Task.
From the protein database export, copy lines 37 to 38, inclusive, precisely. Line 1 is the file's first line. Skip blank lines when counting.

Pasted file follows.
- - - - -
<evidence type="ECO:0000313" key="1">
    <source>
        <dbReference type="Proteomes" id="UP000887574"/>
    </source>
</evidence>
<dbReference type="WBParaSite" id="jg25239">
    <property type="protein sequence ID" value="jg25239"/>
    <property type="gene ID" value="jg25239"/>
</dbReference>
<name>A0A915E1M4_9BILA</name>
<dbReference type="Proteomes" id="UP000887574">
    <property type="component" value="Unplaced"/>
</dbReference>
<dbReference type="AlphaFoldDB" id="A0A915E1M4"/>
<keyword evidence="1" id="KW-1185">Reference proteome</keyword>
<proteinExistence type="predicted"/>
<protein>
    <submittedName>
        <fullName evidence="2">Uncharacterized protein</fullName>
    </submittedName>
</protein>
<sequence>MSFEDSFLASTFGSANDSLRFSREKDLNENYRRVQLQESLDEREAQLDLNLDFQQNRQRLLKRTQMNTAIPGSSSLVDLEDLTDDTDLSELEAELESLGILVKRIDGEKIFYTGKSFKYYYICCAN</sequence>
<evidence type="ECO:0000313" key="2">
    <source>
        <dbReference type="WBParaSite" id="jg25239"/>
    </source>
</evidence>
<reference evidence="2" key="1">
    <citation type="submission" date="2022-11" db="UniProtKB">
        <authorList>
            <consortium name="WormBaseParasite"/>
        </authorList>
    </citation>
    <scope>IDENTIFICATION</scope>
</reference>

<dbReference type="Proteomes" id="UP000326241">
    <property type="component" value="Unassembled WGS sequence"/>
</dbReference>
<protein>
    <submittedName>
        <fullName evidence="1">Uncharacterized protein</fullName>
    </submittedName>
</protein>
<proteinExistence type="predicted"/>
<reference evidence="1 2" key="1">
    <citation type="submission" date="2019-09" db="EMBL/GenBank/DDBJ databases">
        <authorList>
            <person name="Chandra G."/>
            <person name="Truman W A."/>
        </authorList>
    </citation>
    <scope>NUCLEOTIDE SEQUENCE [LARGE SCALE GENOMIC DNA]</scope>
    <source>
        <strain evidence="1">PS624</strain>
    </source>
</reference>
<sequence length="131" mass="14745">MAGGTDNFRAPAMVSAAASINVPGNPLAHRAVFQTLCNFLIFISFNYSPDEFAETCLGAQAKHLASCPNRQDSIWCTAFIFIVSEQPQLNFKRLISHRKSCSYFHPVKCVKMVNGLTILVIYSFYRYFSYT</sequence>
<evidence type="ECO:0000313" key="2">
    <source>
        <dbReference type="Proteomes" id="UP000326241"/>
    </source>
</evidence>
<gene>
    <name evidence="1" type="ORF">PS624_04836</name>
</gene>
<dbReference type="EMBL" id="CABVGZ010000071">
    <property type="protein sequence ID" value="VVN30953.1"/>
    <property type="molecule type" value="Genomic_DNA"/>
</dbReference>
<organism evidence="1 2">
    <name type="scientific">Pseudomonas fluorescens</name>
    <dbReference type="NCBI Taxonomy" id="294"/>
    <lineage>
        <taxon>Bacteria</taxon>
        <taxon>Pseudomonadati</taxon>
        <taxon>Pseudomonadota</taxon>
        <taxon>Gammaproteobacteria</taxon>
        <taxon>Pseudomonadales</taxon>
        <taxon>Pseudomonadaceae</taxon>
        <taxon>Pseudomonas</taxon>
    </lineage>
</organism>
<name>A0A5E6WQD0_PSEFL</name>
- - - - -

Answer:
    <property type="component" value="Unassembled WGS sequence"/>
</dbReference>